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The largest economy in Central Europe has continued to demonstrate positive economic growth in 2017, following a slight slowdown in 2016. Economic growth is expected to accelerate to 3.3% in the 12 months to December 2017, compared to 2.8% in 2016, supported by stronger foreign investment.

Looking towards 2018 and 2019, the World Bank forecasts growth to remain broadly stable at 3.2% each year.[1]

Following slower growth in 2016, the primary drivers of economic acceleration in 2017 are a combination of factors, which include new investments, largely funded by the EU, and a growth in private consumption, on the back of a strong labour market performance.[2]

Poland, similar to other European countries, is nevertheless susceptible to a number of external factors, including Brexit and changes in the Eurozone. Polish small and medium sized enterprises (SMEs) that operate in export sectors are already reporting concerns over changes in tax law and general changes to legislation, which could potentially hinder export volumes in the coming months and years. Such factors could negatively impact the performance of the economy, reducing investment levels and thus impacting on growth.[3]

Furniture manufacturing and exporting continues to boost the performance of the economy, with the wider manufacturing, construction and services sectors also performing positively in the last 12 months. Trade and transport has seen a decline during the same period.[4]

Budget revenues are expected to change as a result of Poland’s improving economic outlook and government policy. This includes the introduction of new measures by the Ministry of Finance and the creation of the National Fiscal Administration (KAS) on 1 March 2017 which is tasked with improving the country’s tax and customs services.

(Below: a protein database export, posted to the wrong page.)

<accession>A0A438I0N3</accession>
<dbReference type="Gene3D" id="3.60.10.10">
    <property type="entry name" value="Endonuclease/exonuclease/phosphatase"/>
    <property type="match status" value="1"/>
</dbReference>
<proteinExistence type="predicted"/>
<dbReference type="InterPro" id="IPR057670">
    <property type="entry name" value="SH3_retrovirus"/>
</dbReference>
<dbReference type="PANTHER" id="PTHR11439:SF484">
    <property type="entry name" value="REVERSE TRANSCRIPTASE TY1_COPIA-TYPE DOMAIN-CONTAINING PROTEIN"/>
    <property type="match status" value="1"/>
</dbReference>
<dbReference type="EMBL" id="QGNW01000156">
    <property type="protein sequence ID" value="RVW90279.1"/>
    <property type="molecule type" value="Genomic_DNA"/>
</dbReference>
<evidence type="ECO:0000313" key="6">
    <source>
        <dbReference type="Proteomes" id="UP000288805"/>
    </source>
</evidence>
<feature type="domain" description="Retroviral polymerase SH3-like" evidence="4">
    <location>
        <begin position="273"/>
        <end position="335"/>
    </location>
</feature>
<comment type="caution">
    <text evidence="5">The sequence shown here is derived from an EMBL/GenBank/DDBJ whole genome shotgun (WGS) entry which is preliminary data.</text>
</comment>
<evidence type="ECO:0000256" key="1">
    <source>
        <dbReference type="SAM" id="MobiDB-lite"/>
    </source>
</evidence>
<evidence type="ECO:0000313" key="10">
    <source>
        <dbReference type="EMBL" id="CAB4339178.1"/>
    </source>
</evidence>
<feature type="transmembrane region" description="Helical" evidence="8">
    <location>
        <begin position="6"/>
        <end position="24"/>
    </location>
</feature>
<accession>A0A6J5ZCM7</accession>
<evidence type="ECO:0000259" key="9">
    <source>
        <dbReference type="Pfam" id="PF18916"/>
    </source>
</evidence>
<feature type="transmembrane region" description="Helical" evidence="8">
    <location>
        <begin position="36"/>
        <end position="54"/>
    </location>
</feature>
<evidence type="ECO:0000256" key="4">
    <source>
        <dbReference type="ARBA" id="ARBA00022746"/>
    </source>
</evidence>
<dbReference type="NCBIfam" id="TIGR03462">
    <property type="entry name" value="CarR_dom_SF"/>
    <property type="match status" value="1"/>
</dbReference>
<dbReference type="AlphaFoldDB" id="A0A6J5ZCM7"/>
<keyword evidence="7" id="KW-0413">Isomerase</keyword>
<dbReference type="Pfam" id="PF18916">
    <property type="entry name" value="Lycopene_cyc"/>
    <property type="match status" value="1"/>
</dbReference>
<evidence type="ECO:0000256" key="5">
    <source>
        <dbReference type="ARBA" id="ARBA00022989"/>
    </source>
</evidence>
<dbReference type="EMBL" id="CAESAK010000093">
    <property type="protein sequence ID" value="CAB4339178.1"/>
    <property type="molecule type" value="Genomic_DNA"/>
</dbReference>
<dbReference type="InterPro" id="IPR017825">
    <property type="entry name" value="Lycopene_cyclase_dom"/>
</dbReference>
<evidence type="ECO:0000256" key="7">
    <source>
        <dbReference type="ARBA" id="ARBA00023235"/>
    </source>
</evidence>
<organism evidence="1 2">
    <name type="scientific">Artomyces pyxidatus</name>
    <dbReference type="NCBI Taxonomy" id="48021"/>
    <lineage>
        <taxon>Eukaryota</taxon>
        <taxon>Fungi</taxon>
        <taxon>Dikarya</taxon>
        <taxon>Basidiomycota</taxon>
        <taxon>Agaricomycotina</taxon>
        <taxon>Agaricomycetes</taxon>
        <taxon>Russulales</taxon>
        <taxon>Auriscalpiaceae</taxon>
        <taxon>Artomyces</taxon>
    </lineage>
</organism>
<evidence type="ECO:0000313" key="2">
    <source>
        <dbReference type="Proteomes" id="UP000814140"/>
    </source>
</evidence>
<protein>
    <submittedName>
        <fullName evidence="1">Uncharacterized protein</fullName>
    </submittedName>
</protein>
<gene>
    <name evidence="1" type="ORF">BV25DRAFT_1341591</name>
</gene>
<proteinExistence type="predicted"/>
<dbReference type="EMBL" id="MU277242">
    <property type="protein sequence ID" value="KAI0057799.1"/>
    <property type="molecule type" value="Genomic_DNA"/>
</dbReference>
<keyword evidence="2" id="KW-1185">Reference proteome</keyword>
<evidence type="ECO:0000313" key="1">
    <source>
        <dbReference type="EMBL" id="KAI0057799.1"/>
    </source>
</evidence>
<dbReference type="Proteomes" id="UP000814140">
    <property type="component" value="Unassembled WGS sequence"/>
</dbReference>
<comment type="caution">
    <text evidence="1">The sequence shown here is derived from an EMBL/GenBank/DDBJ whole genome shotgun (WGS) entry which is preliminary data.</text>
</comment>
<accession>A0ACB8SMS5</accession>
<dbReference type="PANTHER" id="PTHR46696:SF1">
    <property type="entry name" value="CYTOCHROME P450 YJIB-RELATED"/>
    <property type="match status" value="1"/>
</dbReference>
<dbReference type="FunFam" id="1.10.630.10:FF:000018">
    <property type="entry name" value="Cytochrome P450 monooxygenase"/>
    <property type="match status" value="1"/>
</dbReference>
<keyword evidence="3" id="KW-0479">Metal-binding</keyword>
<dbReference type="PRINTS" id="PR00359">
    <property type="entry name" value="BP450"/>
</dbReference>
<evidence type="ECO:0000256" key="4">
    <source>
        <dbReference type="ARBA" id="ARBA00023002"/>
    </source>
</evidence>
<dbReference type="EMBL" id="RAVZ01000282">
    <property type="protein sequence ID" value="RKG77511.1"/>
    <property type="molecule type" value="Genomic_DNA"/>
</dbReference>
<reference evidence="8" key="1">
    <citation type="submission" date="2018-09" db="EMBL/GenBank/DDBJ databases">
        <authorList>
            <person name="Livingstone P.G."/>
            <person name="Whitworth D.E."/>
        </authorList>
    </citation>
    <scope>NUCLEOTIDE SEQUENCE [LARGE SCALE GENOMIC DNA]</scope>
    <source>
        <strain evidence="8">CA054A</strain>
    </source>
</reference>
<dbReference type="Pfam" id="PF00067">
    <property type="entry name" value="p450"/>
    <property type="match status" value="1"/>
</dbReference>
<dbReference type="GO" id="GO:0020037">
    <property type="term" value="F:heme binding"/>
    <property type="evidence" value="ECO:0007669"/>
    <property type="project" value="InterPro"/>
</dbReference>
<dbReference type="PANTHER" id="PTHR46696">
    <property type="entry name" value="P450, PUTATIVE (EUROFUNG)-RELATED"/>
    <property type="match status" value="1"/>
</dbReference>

Legal changes have been touted as the greatest barrier to the ongoing development and growth of the Polish economy but, in comparison to recent years, this concern is abating.

Although trends of worker movement to other European markets are seemingly shifting, workforce shortages in certain industry sectors are continuing to cause concern. In June, unemployment reached a 26 year low of 7.1% and many businesses are now struggling to access the labour skills they require for growth.[5]

SME sentiment is showing notable improvement, although tinged with a level of caution. Our recent Bibby MSP Index survey highlighted that over a fifth (21%) of SMEs believe the economic standing of their companies will improve over the next 12 months. However, legislation changes associated with rising wages mean that workforce headcounts are likely to remain unchanged among SMES.

The Polish Government has proposed a number of reforms as part of the Strategy for Responsible Development, which places particular emphasis on improving the business environment and promoting innovation. In particular, there is a significant focus on driving innovation in life sciences, with Poland already home to over 100 global and Polish pharmaceutical companies and the largest pharmaceutical market in Central and Eastern Europe.[6]

Jerzy Dabrowski, General Director, Bibby Financial Services Poland




[3] NBP No. 03/2017 NBP Quick Monitoring Survey – Analysis of the situation of the enterprise sector.

[4] NBP No. 03/2017 NBP Quick Monitoring Survey – Analysis of the situation of the enterprise sector.